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What's funny about that? Nothing inherently. Though it's been constructed and promoted as a situation comedy, Sports Night (created by Aaron Sorkin, who scripted The American President) is no sidesplitting yock fest; whole scenes unwind jokeless, apparently on purpose. The dialogue is (for TV) highly stylized - clipped and echoic, written in Front Page rhythms and delivered in a kind of office deadpan, one line following so quickly upon the last that there is scant room for the canned laughter; indeed, the last episode I saw - which dealt with sexual assault - dispensed with it altogether. The show engages serious issues, goes loaded for ethical bear, and if it has a weak spot it's that the moral crises it provokes are resolved in ways that are not always quite credible (albeit they are credibly enacted), but are, in both popular and "network head" terms, satisfying. It's a softhearted series, with a gooey center, and if that keeps it on the near side of genius, there's something to be said anyway for softheartedness - and gooey centers.
Though I know almost nothing about sports and care about them even less (while remaining, I assure you, quite secure in my masculinity) and find the business of television - and I probably should not admit this - scarcely more compelling than a Burpee catalog, I am happy in this bustling half-hour, and drawn mightily to its highly attractive cast. Robert Guillaume, who long was Benson, is here as the world's best boss (next to Homicide's Yaphet Kotto, whose flexibly stern paternalism Guillaume adopts and adapts), along with Peter Krause, up from Cybill, and associate producer Josh Charles, whose nose is made sport of, as co-anchors; Sliders' Sabrina Lloyd as a production assistant; Joshua Molina, in the oddball slot, as another associate producer; and, shining brightly in the center of it all as the show's producer, Felicity Huffman, of The Spanish Prisoner and Showtime's saucy Bedtime. It's a big year on TV for blonds, I might note - Huffman, Faith Ford, Christina Applegate, the recently axed Sue Costello, the Olsen Twins, Bo Derek - though what this says about where we're headed as a people, I'm sure I can't say . . . Or won't.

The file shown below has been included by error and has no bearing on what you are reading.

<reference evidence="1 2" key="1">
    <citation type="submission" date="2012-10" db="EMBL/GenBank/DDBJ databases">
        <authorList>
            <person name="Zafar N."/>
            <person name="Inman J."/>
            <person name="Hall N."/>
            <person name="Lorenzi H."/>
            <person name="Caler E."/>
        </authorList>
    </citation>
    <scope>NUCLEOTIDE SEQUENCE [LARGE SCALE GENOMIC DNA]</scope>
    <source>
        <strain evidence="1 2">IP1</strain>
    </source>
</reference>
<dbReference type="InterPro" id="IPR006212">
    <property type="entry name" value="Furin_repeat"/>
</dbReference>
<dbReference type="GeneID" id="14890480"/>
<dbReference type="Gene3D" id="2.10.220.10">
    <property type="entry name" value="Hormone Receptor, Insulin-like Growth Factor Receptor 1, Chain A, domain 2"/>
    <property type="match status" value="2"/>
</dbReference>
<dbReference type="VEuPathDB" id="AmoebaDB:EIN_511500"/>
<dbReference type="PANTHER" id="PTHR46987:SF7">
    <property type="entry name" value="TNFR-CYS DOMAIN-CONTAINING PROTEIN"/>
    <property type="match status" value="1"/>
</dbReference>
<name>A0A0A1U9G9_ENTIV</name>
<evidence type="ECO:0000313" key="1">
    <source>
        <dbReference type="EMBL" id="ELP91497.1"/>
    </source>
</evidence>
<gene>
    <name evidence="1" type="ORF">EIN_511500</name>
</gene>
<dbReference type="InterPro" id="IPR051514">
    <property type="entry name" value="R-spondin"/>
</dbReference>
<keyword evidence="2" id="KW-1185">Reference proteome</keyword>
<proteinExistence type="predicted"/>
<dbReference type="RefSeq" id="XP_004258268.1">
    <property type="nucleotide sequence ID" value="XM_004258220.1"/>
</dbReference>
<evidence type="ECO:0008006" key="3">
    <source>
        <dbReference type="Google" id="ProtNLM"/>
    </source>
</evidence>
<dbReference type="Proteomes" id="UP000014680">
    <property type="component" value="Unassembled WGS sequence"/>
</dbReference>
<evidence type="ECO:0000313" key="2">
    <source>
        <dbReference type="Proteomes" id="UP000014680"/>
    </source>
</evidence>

A Soldier's Sweetheart, a Showtime movie based on a short story by Tim O'Brien about a medic who imports his Cleveland Heights girlfriend into wartime Vietnam, is several things rare for television: quiet, measured, picture-oriented, open-ended, unjudging, unpredictable and profoundly mysterious (qualities, to be sure, of a really good X-Files, but not significantly more common for that). Given the setting, the circumstances and the style, it is fairly evident fairly quickly that before we are turned back into the safety of our ordinary living rooms something . . . bad . . . is going to happen, though exactly what is not evident at all, and what does eventually transpire is too singular, too marvelously strange, to be called tragic.
Directed and adapted by Thomas Michael Donnelly, the film, though on the surface strictly, even unpleasantly, realistic - it includes as convincing a re-creation of a "gaping chest wound" as I hope ever to see again - courts the fabulous: It's a campfire tale, a ballad of dark, persuasive magic in which the forest transforms a curious child into a woodland wraith. Kiefer Sutherland is the still point from which we view the alterations, Skeet Ulrich the soldier whose bright idea undoes him, and Georgina Cates the flame reshaped in the night and the jungle, in the proximity of nothingness. They're all up to the job and, appropriately, lost in it.